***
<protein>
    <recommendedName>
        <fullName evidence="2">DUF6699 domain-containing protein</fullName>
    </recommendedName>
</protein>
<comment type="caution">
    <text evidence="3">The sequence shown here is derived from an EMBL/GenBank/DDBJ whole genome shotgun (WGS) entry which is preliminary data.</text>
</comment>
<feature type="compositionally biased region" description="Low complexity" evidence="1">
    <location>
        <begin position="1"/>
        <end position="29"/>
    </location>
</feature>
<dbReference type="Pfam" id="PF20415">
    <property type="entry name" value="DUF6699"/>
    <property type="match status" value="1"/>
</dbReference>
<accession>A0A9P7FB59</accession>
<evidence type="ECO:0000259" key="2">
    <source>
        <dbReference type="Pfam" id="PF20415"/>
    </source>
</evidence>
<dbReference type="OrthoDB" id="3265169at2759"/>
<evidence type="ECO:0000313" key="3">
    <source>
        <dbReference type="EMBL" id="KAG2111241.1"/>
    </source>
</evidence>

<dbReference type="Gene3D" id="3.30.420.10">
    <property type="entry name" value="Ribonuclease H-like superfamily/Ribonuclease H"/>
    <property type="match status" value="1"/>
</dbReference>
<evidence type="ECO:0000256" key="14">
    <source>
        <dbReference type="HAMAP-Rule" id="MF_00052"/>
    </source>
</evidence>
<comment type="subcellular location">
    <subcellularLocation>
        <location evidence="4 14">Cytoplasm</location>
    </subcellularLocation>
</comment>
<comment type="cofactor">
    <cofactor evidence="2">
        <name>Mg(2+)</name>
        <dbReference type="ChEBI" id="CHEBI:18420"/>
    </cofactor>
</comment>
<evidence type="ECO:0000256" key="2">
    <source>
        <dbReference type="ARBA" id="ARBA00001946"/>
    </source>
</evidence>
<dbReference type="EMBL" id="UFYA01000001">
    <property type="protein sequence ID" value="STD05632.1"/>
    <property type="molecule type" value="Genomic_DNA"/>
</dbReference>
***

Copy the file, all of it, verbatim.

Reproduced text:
<protein>
    <recommendedName>
        <fullName evidence="2">DUF6699 domain-containing protein</fullName>
    </recommendedName>
</protein>
<comment type="caution">
    <text evidence="3">The sequence shown here is derived from an EMBL/GenBank/DDBJ whole genome shotgun (WGS) entry which is preliminary data.</text>
</comment>
<feature type="compositionally biased region" description="Low complexity" evidence="1">
    <location>
        <begin position="1"/>
        <end position="29"/>
    </location>
</feature>
<dbReference type="Pfam" id="PF20415">
    <property type="entry name" value="DUF6699"/>
    <property type="match status" value="1"/>
</dbReference>
<accession>A0A9P7FB59</accession>
<evidence type="ECO:0000259" key="2">
    <source>
        <dbReference type="Pfam" id="PF20415"/>
    </source>
</evidence>
<dbReference type="OrthoDB" id="3265169at2759"/>
<evidence type="ECO:0000313" key="3">
    <source>
        <dbReference type="EMBL" id="KAG2111241.1"/>
    </source>
</evidence>

<dbReference type="Gene3D" id="3.30.420.10">
    <property type="entry name" value="Ribonuclease H-like superfamily/Ribonuclease H"/>
    <property type="match status" value="1"/>
</dbReference>
<evidence type="ECO:0000256" key="14">
    <source>
        <dbReference type="HAMAP-Rule" id="MF_00052"/>
    </source>
</evidence>
<comment type="subcellular location">
    <subcellularLocation>
        <location evidence="4 14">Cytoplasm</location>
    </subcellularLocation>
</comment>
<comment type="cofactor">
    <cofactor evidence="2">
        <name>Mg(2+)</name>
        <dbReference type="ChEBI" id="CHEBI:18420"/>
    </cofactor>
</comment>
<evidence type="ECO:0000256" key="2">
    <source>
        <dbReference type="ARBA" id="ARBA00001946"/>
    </source>
</evidence>
<dbReference type="EMBL" id="UFYA01000001">
    <property type="protein sequence ID" value="STD05632.1"/>
    <property type="molecule type" value="Genomic_DNA"/>
</dbReference>